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Rimsha Masih released from jail

Pakistan

Rimsha Masih released from jail

Rimsha Masih

After spending three weeks in Adial Jail Rawalpindi, a Pakistani Christian girl accused of blasphemy against the Quran, Muslims’ holy book, has been freed on bail on Sept. 8. She was taken from the prison in a helicopter to an unknown location. According to police sources, the girl has shifted to a safe place in another city where she joined her family.

Rimsha Masih, an illiterate and mentally disabled 14-years old Christian girl, was granted bail a day before by the Additional District and Sessions Judge Mohammad Azam Khan in Islamabad, the capital of Pakistan, against a surety bond of Rs 1 million ($10,000) in Pakistan’s harsh blasphemy law, which was imposed by a military dictator Genral Zia-ul-Haq in 1980s to Islamise the country.

Rimsha, has been suffering from Down’s syndrome, which is associated with a delay in cognitive ability and physical growth, and was a resident of Mera Jafar, neighbourhood on Islamabad’s outskirts. A medical report, conducted by a medical board on the court orders, disclosed that she was 14 years old but had the mental capability of a seven-year-old.

During the court hearing, according to the New York Times, outside the courtroom, a group of children with Down syndrome held a banner that read, “We want to meet Down syndrome girl Rimsha.”

The sacrilege of the holy Quran is regarded as a serious crime in Pakistan and can easily spark public violent towards the accused person and one’s community, especially against non-Muslims in Pakistan.

For the registration of FIR (First Information Report) and her immediate arrest, Muslim protesters blocked the Kashmir Highway, damaged public and private property and also smashed cars to show their anger. They were dispersed only after the police lodged an FIR against Rimsha and arrested her. Although the police have also registered FIR against 165 Muslim men creating law and order situation, nobody has been arrested yet.

While some protesters wanted to put her house and other Christian houses on fire, fortunately some Muslim men intervened, which saved from any damage. However, following the incident, at least 400 Christians, mainly poor labourers, left their homes because of the fear of their lives and spent days in a nearby jungle. Some Christian families have come back, but are still living under fear of backlash.

The FIR against Rimsha was registered on the compliant of a local Muslim man Syed Muhammad Ummad, who runs a CNG car-fitting shop. Ummad claimed that he had discovered the burning of the Noorani Qaida (a booklet said to learn the basics of Arabic, the language of holy Quran) from Rimsha. She wanted to throw them in garbage after putting it in a plastic bag. However, Ayaz Mir, a Muslim member of the National Assembly writes in a newspaper article that the Nurani Qaida, a helpful primer for mastering the Arabic alphabet, preparatory to reading the Quran…pages not from the Quran.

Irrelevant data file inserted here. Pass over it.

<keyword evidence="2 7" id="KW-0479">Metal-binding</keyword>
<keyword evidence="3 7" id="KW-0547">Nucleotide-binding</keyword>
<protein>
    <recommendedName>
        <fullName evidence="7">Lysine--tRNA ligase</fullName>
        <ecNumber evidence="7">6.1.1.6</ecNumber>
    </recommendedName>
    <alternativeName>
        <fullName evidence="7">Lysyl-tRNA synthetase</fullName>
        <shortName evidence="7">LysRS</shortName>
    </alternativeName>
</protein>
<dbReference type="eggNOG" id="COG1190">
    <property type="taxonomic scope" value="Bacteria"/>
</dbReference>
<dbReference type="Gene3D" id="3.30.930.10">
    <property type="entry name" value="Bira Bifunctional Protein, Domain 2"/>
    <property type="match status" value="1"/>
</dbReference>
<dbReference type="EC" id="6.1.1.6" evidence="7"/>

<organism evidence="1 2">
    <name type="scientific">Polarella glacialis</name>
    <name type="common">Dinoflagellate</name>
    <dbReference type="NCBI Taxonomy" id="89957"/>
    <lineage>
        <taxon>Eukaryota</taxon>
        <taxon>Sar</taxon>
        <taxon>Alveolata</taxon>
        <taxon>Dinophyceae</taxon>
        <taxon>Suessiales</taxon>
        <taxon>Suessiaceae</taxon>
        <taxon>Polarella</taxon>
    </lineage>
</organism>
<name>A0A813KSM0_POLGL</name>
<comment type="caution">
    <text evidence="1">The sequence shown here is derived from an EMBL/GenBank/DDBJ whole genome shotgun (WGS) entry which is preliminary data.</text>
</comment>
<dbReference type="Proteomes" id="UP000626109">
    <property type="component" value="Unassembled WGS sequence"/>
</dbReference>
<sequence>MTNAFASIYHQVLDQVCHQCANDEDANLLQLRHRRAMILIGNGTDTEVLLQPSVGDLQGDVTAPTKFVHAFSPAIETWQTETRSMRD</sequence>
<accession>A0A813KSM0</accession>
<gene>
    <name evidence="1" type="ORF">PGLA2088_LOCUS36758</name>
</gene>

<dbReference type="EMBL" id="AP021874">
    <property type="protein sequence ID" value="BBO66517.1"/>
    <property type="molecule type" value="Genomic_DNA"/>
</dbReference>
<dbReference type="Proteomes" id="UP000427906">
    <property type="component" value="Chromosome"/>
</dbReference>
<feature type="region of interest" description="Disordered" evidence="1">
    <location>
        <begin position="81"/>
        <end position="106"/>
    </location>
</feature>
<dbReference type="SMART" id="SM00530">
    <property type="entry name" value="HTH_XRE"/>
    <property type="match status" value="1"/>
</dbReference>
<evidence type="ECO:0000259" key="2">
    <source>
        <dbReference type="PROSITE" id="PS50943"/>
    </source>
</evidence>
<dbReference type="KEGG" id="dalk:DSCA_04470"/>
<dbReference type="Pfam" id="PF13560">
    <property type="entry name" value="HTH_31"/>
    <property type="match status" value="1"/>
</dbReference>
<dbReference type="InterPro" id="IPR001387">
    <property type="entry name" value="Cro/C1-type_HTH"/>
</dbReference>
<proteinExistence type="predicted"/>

After the arrest, Rimsha was sent to the Adiala jail Rawalpindi on judicial remand, charged under a blasphemy law Section 295-B of Pakistan Penal Code (PPC). The Section 295-B, Pakistan Penal Code (PPC) of blasphemy laws was introduced in 1982 by General Zia-ul-Haq, a military dictator who rules the country for 10 years. This particular law is against the desecration of the holy Quran, which says, “Whoever wilfully defiles, damages or desecrates a copy of the Holy Quran or of an extract there from or uses it in any derogatory manner or for any unlawful purpose shall be punishable with imprisonment for life.”

Interior Minister Rehman Malik told the Senate, upper of the parliament, on Sept. 7, the ashes found in Rimsha’s bag were not from paper but from wood.

The police detained Chishti under section 295-B of PPC of the blasphemy law for tampering with the evidence of Rimsha, and was sent to jail on 14-day physical remand. It was the first time during the history of Pakistan that all three Muslim witnesses in a blasphemy case against a Christian gave statements against a Muslim religious leader and police arrested him without any hesitation. Now Chishti might get the same punishment which he wanted for Rimsha. Interestingly, there was no reaction have been seen from Muslim religious leaders against Chishti’s arrest. For some, it would be a hopeful sign in the discourse of blasphemy laws throughout the country. Nadeem Anthony, a Christian lawyer from Lahore, disclosed that Christian lawyers would appear before the court against Chishti because he committed blasphemy, and he must be punished in accordance with the existing law.